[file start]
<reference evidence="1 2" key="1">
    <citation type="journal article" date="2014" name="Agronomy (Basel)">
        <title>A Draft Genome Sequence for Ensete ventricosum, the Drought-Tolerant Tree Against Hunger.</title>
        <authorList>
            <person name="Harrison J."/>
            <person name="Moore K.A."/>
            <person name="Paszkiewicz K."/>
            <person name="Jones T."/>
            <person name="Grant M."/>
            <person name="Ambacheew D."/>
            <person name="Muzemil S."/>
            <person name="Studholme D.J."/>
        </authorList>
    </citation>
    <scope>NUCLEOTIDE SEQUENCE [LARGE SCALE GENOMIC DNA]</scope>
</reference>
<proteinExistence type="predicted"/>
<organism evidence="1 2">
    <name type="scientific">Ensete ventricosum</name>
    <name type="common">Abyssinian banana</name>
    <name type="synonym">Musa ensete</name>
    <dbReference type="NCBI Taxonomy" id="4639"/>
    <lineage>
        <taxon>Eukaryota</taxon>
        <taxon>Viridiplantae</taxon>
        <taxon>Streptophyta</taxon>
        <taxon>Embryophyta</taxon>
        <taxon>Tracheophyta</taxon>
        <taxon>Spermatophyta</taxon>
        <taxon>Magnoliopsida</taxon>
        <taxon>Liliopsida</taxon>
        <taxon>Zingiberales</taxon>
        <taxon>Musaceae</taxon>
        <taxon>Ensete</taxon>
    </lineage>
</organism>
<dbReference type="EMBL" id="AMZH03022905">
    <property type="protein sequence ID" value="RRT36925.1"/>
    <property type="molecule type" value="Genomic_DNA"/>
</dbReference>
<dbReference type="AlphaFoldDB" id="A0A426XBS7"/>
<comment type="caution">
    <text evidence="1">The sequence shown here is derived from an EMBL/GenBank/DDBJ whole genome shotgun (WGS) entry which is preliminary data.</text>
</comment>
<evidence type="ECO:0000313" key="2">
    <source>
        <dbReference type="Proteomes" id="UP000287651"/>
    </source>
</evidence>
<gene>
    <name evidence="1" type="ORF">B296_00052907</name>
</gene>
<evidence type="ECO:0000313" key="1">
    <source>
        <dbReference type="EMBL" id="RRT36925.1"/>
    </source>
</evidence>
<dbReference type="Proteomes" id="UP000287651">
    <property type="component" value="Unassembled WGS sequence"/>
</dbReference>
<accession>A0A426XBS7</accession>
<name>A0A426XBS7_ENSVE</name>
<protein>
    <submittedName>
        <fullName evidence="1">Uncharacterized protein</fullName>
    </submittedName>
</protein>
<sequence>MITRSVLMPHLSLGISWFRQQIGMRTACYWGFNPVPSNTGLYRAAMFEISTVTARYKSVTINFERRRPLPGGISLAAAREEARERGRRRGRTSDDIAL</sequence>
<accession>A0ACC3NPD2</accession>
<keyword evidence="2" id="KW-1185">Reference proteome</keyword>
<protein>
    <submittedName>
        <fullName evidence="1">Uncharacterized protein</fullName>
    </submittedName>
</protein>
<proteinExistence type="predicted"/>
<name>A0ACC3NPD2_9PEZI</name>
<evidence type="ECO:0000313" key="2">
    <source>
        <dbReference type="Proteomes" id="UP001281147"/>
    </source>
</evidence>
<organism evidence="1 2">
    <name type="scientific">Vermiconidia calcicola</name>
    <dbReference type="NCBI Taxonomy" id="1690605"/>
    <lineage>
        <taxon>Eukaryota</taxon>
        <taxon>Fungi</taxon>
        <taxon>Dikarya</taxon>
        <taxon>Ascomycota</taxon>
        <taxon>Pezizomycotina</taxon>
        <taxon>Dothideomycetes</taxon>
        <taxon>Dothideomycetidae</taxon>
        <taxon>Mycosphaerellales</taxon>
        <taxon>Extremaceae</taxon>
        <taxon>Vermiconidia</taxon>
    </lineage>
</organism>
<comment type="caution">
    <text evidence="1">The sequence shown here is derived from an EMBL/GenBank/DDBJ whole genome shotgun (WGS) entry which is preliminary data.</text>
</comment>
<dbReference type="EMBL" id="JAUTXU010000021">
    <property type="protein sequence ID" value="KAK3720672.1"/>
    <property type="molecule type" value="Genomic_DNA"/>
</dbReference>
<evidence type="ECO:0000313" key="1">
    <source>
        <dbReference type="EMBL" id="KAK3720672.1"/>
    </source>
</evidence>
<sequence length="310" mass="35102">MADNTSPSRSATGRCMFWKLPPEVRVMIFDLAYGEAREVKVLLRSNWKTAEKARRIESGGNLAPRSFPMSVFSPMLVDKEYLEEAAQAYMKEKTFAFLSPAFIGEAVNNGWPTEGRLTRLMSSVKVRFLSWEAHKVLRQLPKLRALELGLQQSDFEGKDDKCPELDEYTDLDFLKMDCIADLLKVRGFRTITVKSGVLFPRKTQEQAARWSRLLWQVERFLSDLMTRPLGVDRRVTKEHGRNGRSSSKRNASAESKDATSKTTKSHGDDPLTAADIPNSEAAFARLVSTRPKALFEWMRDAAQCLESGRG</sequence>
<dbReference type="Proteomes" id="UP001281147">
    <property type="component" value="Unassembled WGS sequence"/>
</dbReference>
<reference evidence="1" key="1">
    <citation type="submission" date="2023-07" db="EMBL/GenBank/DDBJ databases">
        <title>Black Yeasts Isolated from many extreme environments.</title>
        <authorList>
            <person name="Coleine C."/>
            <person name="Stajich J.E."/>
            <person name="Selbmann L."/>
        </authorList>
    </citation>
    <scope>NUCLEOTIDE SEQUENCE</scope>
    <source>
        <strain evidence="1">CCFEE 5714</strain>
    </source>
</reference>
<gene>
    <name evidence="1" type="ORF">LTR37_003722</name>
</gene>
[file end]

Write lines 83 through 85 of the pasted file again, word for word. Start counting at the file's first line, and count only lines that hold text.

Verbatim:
<organism evidence="1 2">
    <name type="scientific">Vermiconidia calcicola</name>
    <dbReference type="NCBI Taxonomy" id="1690605"/>